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Comparing January 2011 NPD Data with HULIQ game chart

David Hughes's picture

HULIQ News compares its data from the weekly top 20 video game chart with the official NPD Group for January 2011.

A variety of personal circumstances have kept me from reporting on the NPD Group’s report for January 2011 in a more timely manner, so I apologize to regular readers of the weekly tracking chart as well as HULIQ News’ coverage in general. Rather than keep this a news report, however, I think it will be more beneficial to examine the NPD’s report and compare it with the data revealed each week in the top 20 tracking chart. This is complicated by the fact that the NPD combines all individual SKU’s of a given title, whereas HULIQ separates them out, but the results will nonetheless be interesting to examine.

Hardware

Overall revenue in this segment was $324 million, an 8 percent decrease over January 2010. Further details emerged after the initial report that the Xbox 360 sold 381,000 units, a 14.4 percent increase. The Wii sold 319,00 units, a 31 percent decrease. The Playstation 3 shifted 267,000 units, a 3 percent decrease.

Comparing this with HULIQ’s own data finds no surprises here. The Xbox 360 had a very good month in January, bolstered primarily by its consoles bundled with the Kinect peripheral, which will make the current data for February all the more interesting to analyze (hint: the Xbox 360 isn’t doing so well). The main surprise would be that the margin of ‘victory’ in the month was a mere 62,000 units – I would have guessed something over 100,000 units as the separation between the Xbox 360 and the Wii. Speaking of the weaker consoles, the 31 percent decrease in Wii sales continues a long-standing trend in 2010, but Sony looks poised to recover some of the momentum it lost in 2010.

So far, so good.

Software

Software saw a similar level of decline to hardware, with total revenue of $576 million representing a 5 percent year over year loss. While the continuing downtrend in revenue across three straight years (2009-2011 to date) is worrisome for the industry, this ignores a continuing black hole in the data available for analysis: digital revenue from downloadable games, DLC and other extra content.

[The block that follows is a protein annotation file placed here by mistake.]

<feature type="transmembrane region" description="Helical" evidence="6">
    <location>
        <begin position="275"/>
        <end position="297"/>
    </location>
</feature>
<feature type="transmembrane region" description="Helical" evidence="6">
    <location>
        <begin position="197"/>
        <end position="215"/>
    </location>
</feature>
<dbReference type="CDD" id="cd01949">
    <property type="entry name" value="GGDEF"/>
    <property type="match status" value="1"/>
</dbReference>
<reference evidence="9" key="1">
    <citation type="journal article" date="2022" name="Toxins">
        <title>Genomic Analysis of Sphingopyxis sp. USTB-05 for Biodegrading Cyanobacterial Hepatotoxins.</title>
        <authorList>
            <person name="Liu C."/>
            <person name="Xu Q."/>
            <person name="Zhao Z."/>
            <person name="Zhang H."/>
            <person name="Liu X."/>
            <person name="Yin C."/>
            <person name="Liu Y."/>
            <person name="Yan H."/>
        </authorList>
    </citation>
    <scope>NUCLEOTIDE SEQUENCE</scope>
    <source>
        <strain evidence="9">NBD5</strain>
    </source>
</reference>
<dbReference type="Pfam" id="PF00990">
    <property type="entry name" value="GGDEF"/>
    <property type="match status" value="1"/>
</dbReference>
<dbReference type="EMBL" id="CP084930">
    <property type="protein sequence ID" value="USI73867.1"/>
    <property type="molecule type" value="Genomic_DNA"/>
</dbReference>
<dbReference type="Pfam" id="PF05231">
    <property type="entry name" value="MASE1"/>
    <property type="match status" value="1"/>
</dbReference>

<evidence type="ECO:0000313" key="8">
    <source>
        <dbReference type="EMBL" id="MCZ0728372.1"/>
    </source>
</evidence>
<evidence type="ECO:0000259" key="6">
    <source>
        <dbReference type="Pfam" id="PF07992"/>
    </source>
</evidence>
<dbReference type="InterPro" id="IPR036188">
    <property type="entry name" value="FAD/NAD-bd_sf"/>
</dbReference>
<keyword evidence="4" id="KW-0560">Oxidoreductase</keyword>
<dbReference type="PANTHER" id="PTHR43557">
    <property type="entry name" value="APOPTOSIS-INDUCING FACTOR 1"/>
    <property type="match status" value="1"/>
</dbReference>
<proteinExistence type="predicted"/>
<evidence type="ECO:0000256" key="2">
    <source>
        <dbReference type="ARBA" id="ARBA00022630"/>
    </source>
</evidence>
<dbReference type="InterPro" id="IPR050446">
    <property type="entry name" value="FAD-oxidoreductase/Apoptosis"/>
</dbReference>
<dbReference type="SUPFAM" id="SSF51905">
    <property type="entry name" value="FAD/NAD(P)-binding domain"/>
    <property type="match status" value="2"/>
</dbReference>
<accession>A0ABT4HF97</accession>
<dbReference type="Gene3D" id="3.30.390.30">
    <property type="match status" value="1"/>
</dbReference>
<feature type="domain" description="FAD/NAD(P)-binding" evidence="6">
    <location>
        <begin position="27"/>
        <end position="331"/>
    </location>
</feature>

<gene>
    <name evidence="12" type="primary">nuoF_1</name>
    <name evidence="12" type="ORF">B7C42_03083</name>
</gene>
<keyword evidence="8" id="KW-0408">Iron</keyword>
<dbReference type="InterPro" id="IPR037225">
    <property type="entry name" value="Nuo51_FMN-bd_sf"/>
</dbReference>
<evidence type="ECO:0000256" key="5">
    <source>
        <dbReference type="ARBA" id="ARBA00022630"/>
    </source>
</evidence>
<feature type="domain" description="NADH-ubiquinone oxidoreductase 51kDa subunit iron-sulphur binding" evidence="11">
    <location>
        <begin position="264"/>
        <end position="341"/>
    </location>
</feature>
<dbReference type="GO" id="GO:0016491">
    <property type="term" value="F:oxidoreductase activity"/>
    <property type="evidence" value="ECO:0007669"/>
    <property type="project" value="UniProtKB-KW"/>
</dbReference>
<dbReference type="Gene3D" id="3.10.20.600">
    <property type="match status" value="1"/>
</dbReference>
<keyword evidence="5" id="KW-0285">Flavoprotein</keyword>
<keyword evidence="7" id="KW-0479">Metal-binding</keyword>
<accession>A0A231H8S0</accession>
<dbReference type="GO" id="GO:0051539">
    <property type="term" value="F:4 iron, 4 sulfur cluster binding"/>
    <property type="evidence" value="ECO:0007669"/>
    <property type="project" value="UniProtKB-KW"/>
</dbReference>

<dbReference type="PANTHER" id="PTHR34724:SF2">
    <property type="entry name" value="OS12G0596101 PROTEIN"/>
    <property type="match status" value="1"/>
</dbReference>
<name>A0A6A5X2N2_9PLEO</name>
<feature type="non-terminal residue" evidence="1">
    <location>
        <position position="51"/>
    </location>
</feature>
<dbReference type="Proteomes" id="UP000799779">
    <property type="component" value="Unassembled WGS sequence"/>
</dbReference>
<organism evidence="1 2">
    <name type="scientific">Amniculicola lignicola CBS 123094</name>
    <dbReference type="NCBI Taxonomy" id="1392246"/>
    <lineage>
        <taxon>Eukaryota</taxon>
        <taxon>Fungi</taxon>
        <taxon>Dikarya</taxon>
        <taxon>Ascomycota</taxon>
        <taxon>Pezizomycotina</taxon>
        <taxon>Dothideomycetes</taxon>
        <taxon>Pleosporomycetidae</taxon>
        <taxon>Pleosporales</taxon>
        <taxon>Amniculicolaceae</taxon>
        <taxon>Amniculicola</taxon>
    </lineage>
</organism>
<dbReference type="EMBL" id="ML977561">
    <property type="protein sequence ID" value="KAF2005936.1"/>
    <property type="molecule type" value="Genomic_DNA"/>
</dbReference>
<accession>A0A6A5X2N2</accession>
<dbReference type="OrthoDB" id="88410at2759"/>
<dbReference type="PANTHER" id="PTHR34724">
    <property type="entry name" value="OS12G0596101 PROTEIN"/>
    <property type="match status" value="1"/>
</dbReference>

Where the differences between HULIQ’s and the NPD Group’s data really start to show is in the software picture. This can be attributed to two main factors: given its far greater resources, the NPD Group has a much better picture of the retail industry; HULIQ’s top 20 chart includes pre-orders in the mix, biasing the results to show what is happening on a week-to-week basis versus a deep picture of what all five versions of a title like Call of Duty: Black Ops is selling. Perhaps the best way to offer readers the chance to compare will be to simply reprint the top 10 titles as reported by the NPD Group followed by the top 10 titles in January as calculated by recombining the data underpinning the weekly sales charts.

NPD Group software sales rankings, January 2011:

  1. Call of Duty: Black Ops
  2. Just Dance 2
  3. Dead Space 2
  4. Little Big Planet 2
  5. Zumba Fitness: Join the Party
  6. NBA 2K11
  7. Assassin's Creed: Brotherhood
  8. Dance Central
  9. Michael Jackson The Experience
  10. DC Universe Online

HULIQ News top 10, individual SKU’s combined, January 2011:

  1. Call of Duty: Black Ops
  2. Zumba Fitness: Join the Party
  3. Just Dance 2
  4. Assassin's Creed: Brotherhood
  5. Little Big Planet 2
  6. Dance Central
  7. Dead Space 2
  8. Kinect Sports
  9. Wii Fit
  10. DC Universe Online

Minor differences in ranking are no surprise here, but perhaps the biggest surprise on that note would be that the NPD places Just Dance 2 above Zumba Fitness when HULIQ’s data shows the latter outselling the former after the first third of January. Likewise, while Dead Space 2 has clearly sold well, it surprises me to see it placing third despite having released with less than a week remaining in the month.

The big surprise here is that Michael Jackson: The Experience places in the top 10 at all, when my data suggests sales drop off precipitously after the very first week in January. The game has seen a resurgence in sales (in February) but failed to move our needle for most of January. NBA 2K11’s appearance is less surprising, given that sales of the title are stretched over six platforms (Xbox 360, PS3, PSP, Wii, PS2, PC) and only the two HD consoles ever registered in HULIQ’s data sets.

Next month, circumstances allowing, HULIQ News will issue a prediction of what the NPD Group’s report will show versus this retrospective style of analysis. That said, I hope this candid look at where HULIQ’s data differs with the ‘official’ data of the NPD Group will be worthwhile to our regular readers.

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